Gustav MAHLER (1860-1911)
Symphony No. 1 in D major Titan (1887/88, rev. 1893, 1896/98) [53.25]
Symphonieorchester des Bayerischen Rundfunks/Yannick Nézet-Séguin
rec. live, 26-27 June 2014, Herkulessaal, Munich
BR-KLASSIK 900143 [53.25]
This performance of Mahler’s Symphony No.1 was recorded live in 2014. Nézet-Séguin had made his debut with the Munich orchestra three years earlier. The Canadian conductor has quickly attracted critical acclaim and I can understand why after reporting on his remarkable concert with the touring Philadelphia Orchestra in 2015 in Dresden (review).
The symphony has a rather protracted history. Mahler’s friend Natalie Bauer-Lechner wrote that Mahler completed his Symphony No.1 in Leipzig in the spring of 1888 although it almost certainly originates from some years earlier. It was Mahler himself who introduced it at the Vigadó Concert Hall, Budapest in November 1889 when it was described as a ‘Symphonic Poem in two Sections’ with no programme explanation provided. It was poorly received and Mahler said he felt like an outcast and that friends avoided him. Consequently he consigned the five movement score to the drawer. Later Mahler had a change of heart and began to undertake major revisions prior to a performance given in Hamburg in October 1893. For Hamburg Mahler provided an extensive programme note describing it as the ‘Titan’ a ‘Tone Poem in Symphonic Form’. This time the reception was more approving. In March 1896 for a performance in Berlin, Mahler dropped the programme title and omitted the Blumine movement calling the score, now in four movements, Symphony in D major. Evidently more revisions were made in 1898 prior to its publication by Weinberger, Vienna.
In the first movement Langsam, Schleppend Nézet-Séguin and his Bavarian players take the listener on a dawn journey to a shimmering woodland glade that teems with the sights and sounds of nature. Beautiful warmth and pastoral air provide a convincing evocation of the mystery of nature. A woodwind fanfare, hazy trumpet and piercing cuckoo-calls on the clarinet all signal the awakening of spring which could easily be a metaphor for the renewal of life. The canvas unfurls allowing plenty of room for the music to breathe and expand. Everything feels fresh and vibrant with the Bavarian players underlining the brilliant details of the anomalous character of Mahler’s remarkable imaginative scoring. Unique and extraordinary the Scherzo movement is alive with the rustic rhythms of the ländler and the elegance of the waltz. The chosen pace here feels ideal. Colourful woodwind and vibrant brass, yelp and cluck with picturesque expression. From the joys of spring in the third movement the listener is transported to a lumbering and disconsolate funeral procession with Nézet-Séguin ensuring a steadily controlled, heavy tread. Mahler’s klezmer band of Bohemian musicians is evoked in a distinctively mocking manner. The Finale that Mahler once described as Dall’ Inferno al Paradiso suggests the journey from Inferno to Paradise. Beginning with a terrifying roar of anguish, a stormy introduction prefaces this highly dramatic and often thrilling music. The reading here is exhilarating with gathering storm-clouds providing an unsettling undertow. Between the development and the recapitulation, the slow section, complete with bird calls, has a brooding intensity that is almost spiritual in quality. This might easily be a depiction of paradise. Nézet-Séguin’s conclusion is a moving experience, vivid and weighty and ending in jubilation.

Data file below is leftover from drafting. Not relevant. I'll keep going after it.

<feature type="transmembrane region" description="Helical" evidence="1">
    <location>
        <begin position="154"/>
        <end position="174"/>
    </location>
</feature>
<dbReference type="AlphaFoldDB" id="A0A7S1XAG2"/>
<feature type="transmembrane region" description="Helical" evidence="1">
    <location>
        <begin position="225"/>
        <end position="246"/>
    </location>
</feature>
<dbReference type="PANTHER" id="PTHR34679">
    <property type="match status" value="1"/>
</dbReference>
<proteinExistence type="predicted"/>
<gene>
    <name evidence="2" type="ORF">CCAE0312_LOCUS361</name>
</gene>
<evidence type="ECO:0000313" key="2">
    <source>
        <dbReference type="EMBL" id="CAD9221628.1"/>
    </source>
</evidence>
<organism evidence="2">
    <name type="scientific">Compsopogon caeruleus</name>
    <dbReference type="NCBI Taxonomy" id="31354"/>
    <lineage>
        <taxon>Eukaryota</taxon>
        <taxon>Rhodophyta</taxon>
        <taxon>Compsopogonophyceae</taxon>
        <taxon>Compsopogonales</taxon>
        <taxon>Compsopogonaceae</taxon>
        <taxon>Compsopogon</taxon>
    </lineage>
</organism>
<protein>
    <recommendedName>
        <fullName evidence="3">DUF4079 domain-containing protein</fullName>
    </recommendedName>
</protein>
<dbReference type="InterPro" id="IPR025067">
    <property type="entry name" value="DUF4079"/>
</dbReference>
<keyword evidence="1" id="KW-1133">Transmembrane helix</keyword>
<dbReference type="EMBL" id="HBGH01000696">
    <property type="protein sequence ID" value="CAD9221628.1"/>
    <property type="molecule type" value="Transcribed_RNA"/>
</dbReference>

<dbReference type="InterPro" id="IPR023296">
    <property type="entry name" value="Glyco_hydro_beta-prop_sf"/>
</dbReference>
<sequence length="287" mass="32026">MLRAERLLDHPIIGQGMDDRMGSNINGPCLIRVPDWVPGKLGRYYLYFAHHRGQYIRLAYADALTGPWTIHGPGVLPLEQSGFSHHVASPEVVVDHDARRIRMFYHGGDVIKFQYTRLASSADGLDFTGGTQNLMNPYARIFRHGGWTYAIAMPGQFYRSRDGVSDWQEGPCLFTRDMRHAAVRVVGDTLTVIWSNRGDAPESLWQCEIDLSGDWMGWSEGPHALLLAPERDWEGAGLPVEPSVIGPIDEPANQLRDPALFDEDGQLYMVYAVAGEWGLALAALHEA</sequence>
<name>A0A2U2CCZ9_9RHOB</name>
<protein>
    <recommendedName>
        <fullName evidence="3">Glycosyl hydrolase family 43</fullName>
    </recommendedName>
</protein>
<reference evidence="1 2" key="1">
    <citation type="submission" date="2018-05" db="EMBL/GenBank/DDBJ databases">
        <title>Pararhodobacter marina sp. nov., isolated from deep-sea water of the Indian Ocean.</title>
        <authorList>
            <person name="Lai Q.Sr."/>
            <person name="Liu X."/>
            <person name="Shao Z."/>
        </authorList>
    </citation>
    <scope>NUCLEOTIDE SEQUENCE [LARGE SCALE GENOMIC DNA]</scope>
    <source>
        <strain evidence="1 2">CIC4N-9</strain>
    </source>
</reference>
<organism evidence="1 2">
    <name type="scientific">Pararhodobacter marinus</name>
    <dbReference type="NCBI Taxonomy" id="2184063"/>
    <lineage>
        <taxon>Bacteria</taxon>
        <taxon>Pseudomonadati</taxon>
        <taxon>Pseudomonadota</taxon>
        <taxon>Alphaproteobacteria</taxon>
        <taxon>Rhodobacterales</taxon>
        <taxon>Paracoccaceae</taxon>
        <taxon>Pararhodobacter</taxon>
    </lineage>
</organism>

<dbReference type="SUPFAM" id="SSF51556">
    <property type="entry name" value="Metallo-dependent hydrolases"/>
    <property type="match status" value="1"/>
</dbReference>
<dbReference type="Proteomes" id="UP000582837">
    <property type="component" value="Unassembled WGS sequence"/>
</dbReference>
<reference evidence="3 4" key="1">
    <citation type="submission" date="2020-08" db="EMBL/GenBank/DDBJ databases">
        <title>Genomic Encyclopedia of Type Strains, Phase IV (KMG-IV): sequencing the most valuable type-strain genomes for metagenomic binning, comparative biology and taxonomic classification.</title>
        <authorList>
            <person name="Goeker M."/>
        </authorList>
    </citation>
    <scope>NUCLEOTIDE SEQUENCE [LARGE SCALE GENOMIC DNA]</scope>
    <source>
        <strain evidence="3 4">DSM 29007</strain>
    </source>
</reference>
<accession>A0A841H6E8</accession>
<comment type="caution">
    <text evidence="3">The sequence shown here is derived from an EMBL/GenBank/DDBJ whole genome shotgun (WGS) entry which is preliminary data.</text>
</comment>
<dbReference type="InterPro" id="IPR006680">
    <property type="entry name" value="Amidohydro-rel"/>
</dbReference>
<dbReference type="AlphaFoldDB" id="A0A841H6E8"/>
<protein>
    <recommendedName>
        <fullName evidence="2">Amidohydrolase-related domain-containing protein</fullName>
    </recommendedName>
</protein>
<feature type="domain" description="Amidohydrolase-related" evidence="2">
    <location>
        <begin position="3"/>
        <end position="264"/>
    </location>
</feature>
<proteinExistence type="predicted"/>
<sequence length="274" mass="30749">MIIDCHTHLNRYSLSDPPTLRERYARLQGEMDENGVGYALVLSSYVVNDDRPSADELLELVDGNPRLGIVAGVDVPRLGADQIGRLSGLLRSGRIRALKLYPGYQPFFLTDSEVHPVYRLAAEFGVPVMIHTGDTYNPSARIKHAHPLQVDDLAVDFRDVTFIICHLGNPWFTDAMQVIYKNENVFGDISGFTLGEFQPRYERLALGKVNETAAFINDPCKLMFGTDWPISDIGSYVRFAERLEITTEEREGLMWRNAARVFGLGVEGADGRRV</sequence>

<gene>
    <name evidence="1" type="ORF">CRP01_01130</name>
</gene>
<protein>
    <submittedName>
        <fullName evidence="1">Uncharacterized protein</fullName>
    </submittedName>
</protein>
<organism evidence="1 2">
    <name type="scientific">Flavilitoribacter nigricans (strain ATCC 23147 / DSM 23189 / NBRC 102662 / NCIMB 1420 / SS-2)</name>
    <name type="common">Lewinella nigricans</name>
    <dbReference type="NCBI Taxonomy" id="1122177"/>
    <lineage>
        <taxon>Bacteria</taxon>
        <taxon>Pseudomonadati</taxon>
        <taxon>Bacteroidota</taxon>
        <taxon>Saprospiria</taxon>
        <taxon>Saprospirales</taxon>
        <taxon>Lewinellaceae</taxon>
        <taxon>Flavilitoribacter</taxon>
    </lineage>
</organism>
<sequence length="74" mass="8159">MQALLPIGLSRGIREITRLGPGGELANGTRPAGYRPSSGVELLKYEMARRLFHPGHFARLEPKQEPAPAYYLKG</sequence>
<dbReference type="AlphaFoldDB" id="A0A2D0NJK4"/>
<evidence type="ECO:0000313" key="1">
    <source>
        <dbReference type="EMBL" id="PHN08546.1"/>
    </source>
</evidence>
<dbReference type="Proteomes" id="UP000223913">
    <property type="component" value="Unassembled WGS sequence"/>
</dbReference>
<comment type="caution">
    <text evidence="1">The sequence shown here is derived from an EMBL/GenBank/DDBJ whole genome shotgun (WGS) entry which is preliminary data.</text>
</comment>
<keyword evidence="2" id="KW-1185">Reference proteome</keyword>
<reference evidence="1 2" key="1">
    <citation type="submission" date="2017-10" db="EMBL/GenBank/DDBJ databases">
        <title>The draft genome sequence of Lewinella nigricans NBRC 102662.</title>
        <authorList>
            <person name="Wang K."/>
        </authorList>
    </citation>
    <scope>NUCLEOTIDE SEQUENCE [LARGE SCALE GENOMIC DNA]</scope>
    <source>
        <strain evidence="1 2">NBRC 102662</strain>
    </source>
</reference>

The wonderful acoustic of the Herkulessaal, Munich is recorded and rendered with clarity and balance. Although recorded live there is very little extraneous sound and the applause at the conclusion of the score has been removed. There is a helpful essay in the booklet by Rüdiger Heinze.
From a number of fine recordings of the First Symphony I have narrowed the field down to my most rewarding two. First the account from Rafael Kubelik and Symphonieorchester des Bayerischen Rundfunks on Audite. This was recorded live in November 1979 at Herkulessaal, Munich. Kubelik demonstrates naturalness and a deep perspective. At the same elevated level is the entirely convincing 2008 live account by Pittsburgh Symphony Orchestra under Manfred Honeck recorded at Heinz Hall, Pittsburgh on Exton.
Extremely close in approach to Honeck’s reading the present CD from Nézet-Séguin is a match for most in the catalogue and is one I will play often.
Previous review: Dan Morgan (Recording of the Month)
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